The Board of Selectmen on Tuesday proposed a spending plan for next fiscal year that restores funding to operate Kiwanis Park, though the future of the Old Norwalk Road facility remains uncertain. The selectmen voted 3-0 to pass along to the Board of Finance an overall operating budget of about $153.6 million, representing a year-over-year spending increase of 1.1%. The figure includes Board of Education spending. In a budget season that has seen the finance board call for an operating reduction of 2% in municipal departments, an initial draft proposed spending plan before the selectmen had essentially de-commissioned Kiwanis Park by removing funding for it. Yet Selectmen Kit Devereaux and Nick Williams during the Board’s regular meeting at Town Hall pushed to have $47,000 restored to Kiwanis so that recreation officials have a chance to reinvigorate the park under a reduced-hours schedule next summer.

VIDEO: New Canaan Library Unveils Dramatic Rebuilding Plans

New Canaan Library on Tuesday unveiled plans for a rebuilt facility that makes dramatically different use of the organization’s gateway block to the downtown and features a glass-and-stone exterior, 300-seat auditorium, rooftop terrace, café, public concourse, fireplace, two large conference rooms and “town green” at the corner of Main and Cherry Streets. Appearing before the Board of Finance ahead of making a formal request for a $10 million town contribution toward the overall $30 million project, library officials described the planned new building as a state-of-the-art facility that opens possibilities in events, programming and gathering for the library and the wider community.  

Library Director Lisa Oldham noted that the real estate and business communities already have voiced support for the project, and that the rebuilt facility is expected to be an asset for New Canaan that draws homebuyers and encourages residents to stay here. She shared projections from a draft economic impact study that the library commissioned the Connecticut Economic Research Council showing “that the library will drive significant new dollars to the local economy, up to $6 million a year in new consumer spending.”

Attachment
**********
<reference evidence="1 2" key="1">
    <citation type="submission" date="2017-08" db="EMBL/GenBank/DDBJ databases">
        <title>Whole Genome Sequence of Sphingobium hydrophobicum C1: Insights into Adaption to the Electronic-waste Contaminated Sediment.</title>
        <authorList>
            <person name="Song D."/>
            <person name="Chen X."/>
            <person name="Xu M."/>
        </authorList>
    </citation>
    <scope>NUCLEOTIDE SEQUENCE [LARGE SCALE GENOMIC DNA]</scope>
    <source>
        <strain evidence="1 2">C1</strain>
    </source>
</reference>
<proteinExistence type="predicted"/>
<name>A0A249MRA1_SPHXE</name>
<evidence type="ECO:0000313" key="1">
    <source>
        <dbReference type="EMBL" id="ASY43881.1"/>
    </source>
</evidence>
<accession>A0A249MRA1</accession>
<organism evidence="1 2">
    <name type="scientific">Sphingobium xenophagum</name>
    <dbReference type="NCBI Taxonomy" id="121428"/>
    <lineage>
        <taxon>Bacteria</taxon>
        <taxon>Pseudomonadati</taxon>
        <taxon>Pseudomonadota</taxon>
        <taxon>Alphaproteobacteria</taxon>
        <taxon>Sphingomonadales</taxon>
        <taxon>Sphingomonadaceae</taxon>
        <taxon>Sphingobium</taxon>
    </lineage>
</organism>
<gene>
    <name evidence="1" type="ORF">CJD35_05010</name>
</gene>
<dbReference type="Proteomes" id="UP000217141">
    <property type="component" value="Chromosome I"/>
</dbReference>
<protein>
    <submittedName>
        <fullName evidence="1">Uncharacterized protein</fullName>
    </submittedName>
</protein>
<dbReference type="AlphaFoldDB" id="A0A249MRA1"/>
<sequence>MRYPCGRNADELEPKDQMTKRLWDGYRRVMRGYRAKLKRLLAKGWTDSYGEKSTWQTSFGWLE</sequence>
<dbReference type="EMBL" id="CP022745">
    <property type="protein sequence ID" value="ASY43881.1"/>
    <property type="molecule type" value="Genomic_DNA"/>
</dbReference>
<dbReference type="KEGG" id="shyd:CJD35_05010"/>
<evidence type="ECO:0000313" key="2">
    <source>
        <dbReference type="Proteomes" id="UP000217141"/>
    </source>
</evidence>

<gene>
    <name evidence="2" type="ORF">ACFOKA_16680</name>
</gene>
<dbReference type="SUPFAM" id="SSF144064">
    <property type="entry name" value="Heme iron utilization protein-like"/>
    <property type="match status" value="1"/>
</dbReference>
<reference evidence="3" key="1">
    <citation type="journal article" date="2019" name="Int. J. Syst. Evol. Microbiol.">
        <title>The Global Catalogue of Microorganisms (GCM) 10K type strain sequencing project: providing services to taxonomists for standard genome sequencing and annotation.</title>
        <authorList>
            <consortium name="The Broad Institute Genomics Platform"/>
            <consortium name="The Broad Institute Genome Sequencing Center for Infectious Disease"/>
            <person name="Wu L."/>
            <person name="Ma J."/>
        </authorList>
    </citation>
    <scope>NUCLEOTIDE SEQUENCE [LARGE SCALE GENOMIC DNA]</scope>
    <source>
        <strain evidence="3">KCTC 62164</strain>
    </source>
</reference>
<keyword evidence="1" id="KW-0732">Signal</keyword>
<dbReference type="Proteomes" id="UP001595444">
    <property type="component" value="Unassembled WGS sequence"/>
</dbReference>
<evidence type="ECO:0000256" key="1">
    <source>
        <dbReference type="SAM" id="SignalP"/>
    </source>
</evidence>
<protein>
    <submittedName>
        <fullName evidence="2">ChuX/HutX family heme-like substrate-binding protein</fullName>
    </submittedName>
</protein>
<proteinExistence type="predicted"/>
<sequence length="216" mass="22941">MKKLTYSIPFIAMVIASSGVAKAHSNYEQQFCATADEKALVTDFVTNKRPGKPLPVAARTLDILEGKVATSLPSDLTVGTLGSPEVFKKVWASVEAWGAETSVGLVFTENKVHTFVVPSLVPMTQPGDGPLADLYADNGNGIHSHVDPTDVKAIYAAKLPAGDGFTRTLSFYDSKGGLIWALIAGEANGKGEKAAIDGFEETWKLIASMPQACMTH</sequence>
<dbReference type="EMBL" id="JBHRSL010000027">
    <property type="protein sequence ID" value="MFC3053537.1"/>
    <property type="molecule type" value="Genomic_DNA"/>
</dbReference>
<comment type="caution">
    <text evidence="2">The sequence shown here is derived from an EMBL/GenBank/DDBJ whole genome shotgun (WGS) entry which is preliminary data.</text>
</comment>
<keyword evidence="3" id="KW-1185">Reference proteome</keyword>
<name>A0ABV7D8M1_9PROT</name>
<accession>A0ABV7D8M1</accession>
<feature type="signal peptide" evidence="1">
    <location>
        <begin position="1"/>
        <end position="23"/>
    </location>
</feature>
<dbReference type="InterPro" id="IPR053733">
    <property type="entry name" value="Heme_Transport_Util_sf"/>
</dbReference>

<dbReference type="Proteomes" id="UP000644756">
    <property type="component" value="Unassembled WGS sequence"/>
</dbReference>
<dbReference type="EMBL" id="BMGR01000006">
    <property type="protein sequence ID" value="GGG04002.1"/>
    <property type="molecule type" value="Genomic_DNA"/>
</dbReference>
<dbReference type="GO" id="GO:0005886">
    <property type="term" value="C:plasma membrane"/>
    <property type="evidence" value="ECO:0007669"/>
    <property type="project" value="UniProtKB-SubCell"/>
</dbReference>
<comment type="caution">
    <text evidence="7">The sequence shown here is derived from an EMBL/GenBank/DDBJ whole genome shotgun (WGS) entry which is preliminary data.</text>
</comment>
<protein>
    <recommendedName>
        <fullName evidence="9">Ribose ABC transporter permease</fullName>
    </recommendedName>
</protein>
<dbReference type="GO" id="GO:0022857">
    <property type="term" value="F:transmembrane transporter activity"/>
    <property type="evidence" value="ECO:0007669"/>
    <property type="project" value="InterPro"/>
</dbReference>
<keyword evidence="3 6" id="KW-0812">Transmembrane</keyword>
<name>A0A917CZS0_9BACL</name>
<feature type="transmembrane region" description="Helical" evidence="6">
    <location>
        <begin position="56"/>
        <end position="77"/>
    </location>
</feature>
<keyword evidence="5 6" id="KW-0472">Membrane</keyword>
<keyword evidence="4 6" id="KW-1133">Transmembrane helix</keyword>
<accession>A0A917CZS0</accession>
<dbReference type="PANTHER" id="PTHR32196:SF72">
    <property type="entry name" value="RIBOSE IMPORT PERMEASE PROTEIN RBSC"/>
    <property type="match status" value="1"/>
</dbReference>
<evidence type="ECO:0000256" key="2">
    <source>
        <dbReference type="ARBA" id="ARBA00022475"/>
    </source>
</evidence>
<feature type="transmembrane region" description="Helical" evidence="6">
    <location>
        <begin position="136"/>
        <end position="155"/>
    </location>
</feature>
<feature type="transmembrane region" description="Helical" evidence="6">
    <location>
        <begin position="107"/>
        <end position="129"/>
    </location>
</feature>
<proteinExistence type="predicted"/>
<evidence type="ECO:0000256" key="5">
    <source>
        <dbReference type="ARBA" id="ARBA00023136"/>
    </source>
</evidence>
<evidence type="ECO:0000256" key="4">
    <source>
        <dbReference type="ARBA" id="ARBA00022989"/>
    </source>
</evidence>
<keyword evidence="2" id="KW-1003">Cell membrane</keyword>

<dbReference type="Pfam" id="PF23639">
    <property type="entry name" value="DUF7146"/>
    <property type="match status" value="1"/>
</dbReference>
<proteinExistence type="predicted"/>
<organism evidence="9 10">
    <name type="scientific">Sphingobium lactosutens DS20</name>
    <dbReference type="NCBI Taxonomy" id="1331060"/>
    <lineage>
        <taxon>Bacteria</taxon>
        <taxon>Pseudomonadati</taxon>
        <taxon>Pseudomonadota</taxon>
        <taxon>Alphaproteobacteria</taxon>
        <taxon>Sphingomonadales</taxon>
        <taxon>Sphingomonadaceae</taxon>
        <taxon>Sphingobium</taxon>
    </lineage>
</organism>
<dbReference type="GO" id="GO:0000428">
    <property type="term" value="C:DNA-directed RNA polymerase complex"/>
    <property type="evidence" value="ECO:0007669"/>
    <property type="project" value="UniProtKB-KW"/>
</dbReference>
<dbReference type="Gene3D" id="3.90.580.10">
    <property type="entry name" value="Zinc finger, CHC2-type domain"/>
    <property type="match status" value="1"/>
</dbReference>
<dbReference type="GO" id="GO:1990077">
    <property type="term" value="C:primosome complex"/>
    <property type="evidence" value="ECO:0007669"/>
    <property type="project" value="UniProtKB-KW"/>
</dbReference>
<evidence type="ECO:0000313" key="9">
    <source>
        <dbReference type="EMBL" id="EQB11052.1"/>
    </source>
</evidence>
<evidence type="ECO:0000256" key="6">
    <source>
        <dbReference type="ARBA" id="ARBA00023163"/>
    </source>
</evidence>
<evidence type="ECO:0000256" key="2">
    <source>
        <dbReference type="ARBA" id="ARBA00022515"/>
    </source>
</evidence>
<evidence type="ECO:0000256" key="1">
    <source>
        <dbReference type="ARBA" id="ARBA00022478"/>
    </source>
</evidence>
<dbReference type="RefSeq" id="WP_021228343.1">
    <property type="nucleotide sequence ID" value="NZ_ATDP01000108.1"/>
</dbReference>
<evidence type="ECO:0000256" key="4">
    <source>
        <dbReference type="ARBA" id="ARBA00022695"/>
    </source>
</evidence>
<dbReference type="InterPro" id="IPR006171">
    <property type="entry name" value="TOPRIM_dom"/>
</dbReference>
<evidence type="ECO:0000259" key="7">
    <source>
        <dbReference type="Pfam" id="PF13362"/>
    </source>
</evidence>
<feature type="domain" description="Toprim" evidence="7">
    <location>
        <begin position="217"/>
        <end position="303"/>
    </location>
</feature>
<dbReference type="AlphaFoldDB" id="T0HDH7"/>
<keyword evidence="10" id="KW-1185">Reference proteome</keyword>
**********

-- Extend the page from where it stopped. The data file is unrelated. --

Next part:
“The town’s critical capital allocation for the library should be viewed as an investment with a clear and quantifiable return in the form of real economic gains that will stimulate our local economy,” Oldham said during the Board’s regular meeting at Town Hall, attended by a standing room-only crowd. 

The library itself has already raised about $15 million toward the project and plans call for a spring 2021 groundbreaking followed by 18 to 24 months of construction. The current building would operate while the new one is built. 

The new 48,000-square-foot building would replace an aging facility with a failing, costly physical plant that hasn’t had a significant renovation in four decades, Oldham said. 

During their presentation to the Board, Oldham and the library’s director of development and marketing, Ellen Crovatto, played a short film that featured 3D renderings of the planned new library’s interior and exterior (see above—it drew loud applause from the room), reviewed the need for a new facility and efforts to solicit input from locals, spotlighted the library’s high community engagement and broke down to-date fundraising successes for the project (including 55-plus gifts of $100,000 or more). 

Board members complimented Oldham and Crovatto on their presentation and plans, which Michael Chen called “mind-blowing.”

“I really think this is a game-changer for the town of New Canaan,” Chen said.